Critics could hardly wait for the legislative session to end before throwing brickbats. Comments from the Council for a Better Louisiana were the harshest of all.
“In describing the 2013 regular session of the Legislature, you almost have to say it was much ado about very little,” said the nonprofit, nonpartisan statewide organization.
However, after that opening salvo CABL admitted there was some progress.
The Public Affairs Research Council was more tempered in its evaluation, but it hit hard as well.
“... Some problems were fixed, some were made worse and some were left to fester,” PAR said. “The net effect: Next year’s budget overall is about the same size as this year’s, but the state continues to obligate itself to greater fiscal costs and constraints in the future. This trend likely will lead to more revenue shortfalls, less budgeting flexibility, neglect of priority programs and increased pressure to raise taxes.”
The Times-Picayune said, “There were no sweeping reforms, no big ideas turned into policy, no legislative initiatives that will dramatically improve the lives of Louisianians.”
OK, so the face of Louisiana politics wasn’t changed much. But, in fairness, critics shouldn’t overlook the fact that a determined band of Republican conservatives called the fiscal hawks did what they had to do to demonstrate a long-overdue independence from the legislative branch. The welcome change didn’t come easily.
No, they didn’t set the world on fire, but critics have to remember they were operating under the usual constraint — a powerful, unyielding governor.
Gov. Bobby Jindal isn’t much different from his predecessors when it comes to using the tremendous powers inherent in the office. He just has a different agenda than most of our previous chief executives. Jindal’s desire for national prominence and recognition take precedence over some strictly state issues, and that influences his programs.
Former Gov. Mike Foster, whom I wasn’t sure at first would measure up to the job, left office with a number of accomplishments and a state in better shape than he found it. Foster is a wealthy man who “feels comfortable in his own skin.” He wasn’t politically ambitious or interested in rewarding his supporters. The governor told his commissioner of administration to just hire the best people he could find for state jobs and projects.
Jindal and Foster are friends, but they are opposites in a conspicuous way. Foster was criticized often for refusing to leave the state, but Jindal is a living example of Willie Nelson’s “On the Road Again.” It’s that desire to be constantly on the national stage.
One of the criticisms leveled at the Legislature was its failure to tackle tax reform, which everyone agrees is sorely needed. However, how do you accomplish that when the governor says everything has to be “revenue neutral” and he will veto anything that even closely resembles a tax increase?
Those kinds of constraints cramp your style and dull your initiative. How, for example, can you get rid of tax exemptions, rebates and tax credits that aren’t yielding dividends with that threat hanging over your head?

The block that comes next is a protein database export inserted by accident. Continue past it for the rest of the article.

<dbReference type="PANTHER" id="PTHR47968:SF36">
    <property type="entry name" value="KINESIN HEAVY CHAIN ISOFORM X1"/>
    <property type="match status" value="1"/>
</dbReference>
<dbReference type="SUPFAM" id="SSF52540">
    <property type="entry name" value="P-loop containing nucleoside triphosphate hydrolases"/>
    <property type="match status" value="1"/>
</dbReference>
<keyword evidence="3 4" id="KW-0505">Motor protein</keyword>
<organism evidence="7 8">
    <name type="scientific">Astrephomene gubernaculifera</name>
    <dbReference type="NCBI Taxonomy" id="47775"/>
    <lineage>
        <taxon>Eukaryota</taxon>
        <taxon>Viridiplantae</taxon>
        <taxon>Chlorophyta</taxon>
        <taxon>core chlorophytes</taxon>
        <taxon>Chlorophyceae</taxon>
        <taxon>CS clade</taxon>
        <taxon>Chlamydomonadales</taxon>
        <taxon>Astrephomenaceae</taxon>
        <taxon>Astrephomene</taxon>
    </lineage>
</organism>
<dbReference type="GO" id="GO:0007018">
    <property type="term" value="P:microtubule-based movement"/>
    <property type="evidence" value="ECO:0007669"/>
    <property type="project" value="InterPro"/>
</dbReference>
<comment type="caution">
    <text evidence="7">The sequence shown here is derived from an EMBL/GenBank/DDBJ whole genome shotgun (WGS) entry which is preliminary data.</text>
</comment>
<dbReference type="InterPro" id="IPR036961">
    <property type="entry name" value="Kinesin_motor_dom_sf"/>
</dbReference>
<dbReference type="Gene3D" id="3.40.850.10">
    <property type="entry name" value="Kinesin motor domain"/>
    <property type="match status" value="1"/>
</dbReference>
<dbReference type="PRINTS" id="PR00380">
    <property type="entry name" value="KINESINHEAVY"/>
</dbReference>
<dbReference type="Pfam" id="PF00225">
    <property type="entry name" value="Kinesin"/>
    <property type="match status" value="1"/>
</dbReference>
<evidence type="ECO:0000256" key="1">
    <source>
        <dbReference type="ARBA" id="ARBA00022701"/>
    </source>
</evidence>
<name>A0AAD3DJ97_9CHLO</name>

Louisiana’s state income tax is one of the lowest in the nation. But Jindal wanted to eliminate it with higher sales taxes because the elimination of income taxes is one of the major goals of the national conservative movement.
The governor’s tax reform program fizzled, and he and the business community later attacked plans drawn up by the fiscal hawks to create a more solid state budget.
Yes, they had to abandon those plans and rely on a tax amnesty program that critics say is too unreliable as a revenue source. They had no other alternative.
The hawks also formed a coalition with Democrats and members of the Legislative Black Caucus in order to achieve their budget reforms. It was the only way they could get the 70 votes (two-thirds) they needed to improve a gubernatorial budget built on one-time and contingency revenues that aren’t reliable.
The state Republican Party, a mouthpiece for Jindal, and some Republican legislators criticized the hawks for teaming up with Democrats to forge a compromise in which all sides had to give up something. Isn’t the failure to compromise the reason there are constant stalemates in Washington, D.C.? Democrats also represent people in this state, and they deserve a seat at the table.
Some legislators tried to reform the TOPS program that pays tuition for college and university students. Jindal made it clear he would veto any bill that messed around with a program that is eating away at revenues needed in other areas of higher education.
Legislators were criticized back home for going along last year with Jindal’s education reform program, and there were efforts at this year’s session to reverse some of the changes. Jindal prevailed there, too, and those efforts were defeated.
Make no mistake. The governor is still in charge and will be until he leaves office. We may see some weakening of his powers, but he calls the shots, hands out the goodies and wields that powerful veto pen.
Our best hope for real change in this state came when a determined band of legislators demonstrated they can function as an equal partner in the democratic process and be effective. For that, the hawks and their allies deserve our gratitude. Some of the critics have conveniently overlooked the significance of what they accomplished.
• • •Jim Beam, the retired editor of the American Press, has covered people and politics for more than five decades. Contact him at 494-4025 or firstname.lastname@example.org